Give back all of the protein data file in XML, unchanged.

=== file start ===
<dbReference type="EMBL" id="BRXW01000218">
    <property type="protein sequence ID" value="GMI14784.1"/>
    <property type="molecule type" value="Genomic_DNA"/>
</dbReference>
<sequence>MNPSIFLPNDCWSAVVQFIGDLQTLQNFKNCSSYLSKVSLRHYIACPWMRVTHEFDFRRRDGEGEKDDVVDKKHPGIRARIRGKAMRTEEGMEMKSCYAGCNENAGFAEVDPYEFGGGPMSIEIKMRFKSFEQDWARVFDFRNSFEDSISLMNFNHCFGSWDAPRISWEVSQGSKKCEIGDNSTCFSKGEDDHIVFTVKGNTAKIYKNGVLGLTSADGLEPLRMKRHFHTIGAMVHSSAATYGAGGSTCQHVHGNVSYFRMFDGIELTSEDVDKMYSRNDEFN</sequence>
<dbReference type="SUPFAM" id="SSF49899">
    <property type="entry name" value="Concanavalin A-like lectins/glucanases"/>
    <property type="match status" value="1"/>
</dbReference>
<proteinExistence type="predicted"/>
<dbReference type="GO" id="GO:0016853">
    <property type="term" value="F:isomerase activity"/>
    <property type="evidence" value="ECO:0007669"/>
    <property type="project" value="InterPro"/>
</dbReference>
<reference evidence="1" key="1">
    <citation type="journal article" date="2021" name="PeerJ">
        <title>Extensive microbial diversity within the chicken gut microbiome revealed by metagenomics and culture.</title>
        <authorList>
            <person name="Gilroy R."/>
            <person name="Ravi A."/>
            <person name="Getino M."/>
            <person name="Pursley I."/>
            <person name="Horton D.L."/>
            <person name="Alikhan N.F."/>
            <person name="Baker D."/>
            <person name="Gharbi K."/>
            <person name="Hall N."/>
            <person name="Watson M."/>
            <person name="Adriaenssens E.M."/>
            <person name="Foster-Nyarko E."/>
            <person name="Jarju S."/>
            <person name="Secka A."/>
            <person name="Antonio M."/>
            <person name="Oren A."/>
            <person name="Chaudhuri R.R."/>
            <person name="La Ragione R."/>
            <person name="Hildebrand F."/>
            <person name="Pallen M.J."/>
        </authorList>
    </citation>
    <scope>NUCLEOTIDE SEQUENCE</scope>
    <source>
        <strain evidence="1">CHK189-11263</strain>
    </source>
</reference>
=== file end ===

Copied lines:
<dbReference type="EMBL" id="BRXW01000218">
    <property type="protein sequence ID" value="GMI14784.1"/>
    <property type="molecule type" value="Genomic_DNA"/>
</dbReference>
<sequence>MNPSIFLPNDCWSAVVQFIGDLQTLQNFKNCSSYLSKVSLRHYIACPWMRVTHEFDFRRRDGEGEKDDVVDKKHPGIRARIRGKAMRTEEGMEMKSCYAGCNENAGFAEVDPYEFGGGPMSIEIKMRFKSFEQDWARVFDFRNSFEDSISLMNFNHCFGSWDAPRISWEVSQGSKKCEIGDNSTCFSKGEDDHIVFTVKGNTAKIYKNGVLGLTSADGLEPLRMKRHFHTIGAMVHSSAATYGAGGSTCQHVHGNVSYFRMFDGIELTSEDVDKMYSRNDEFN</sequence>
<dbReference type="SUPFAM" id="SSF49899">
    <property type="entry name" value="Concanavalin A-like lectins/glucanases"/>
    <property type="match status" value="1"/>
</dbReference>
<proteinExistence type="predicted"/>
<dbReference type="GO" id="GO:0016853">
    <property type="term" value="F:isomerase activity"/>
    <property type="evidence" value="ECO:0007669"/>
    <property type="project" value="InterPro"/>
</dbReference>
<reference evidence="1" key="1">
    <citation type="journal article" date="2021" name="PeerJ">
        <title>Extensive microbial diversity within the chicken gut microbiome revealed by metagenomics and culture.</title>
        <authorList>
            <person name="Gilroy R."/>
            <person name="Ravi A."/>
            <person name="Getino M."/>
            <person name="Pursley I."/>
            <person name="Horton D.L."/>
            <person name="Alikhan N.F."/>
            <person name="Baker D."/>
            <person name="Gharbi K."/>
            <person name="Hall N."/>
            <person name="Watson M."/>
            <person name="Adriaenssens E.M."/>
            <person name="Foster-Nyarko E."/>
            <person name="Jarju S."/>
            <person name="Secka A."/>
            <person name="Antonio M."/>
            <person name="Oren A."/>
            <person name="Chaudhuri R.R."/>
            <person name="La Ragione R."/>
            <person name="Hildebrand F."/>
            <person name="Pallen M.J."/>
        </authorList>
    </citation>
    <scope>NUCLEOTIDE SEQUENCE</scope>
    <source>
        <strain evidence="1">CHK189-11263</strain>
    </source>
</reference>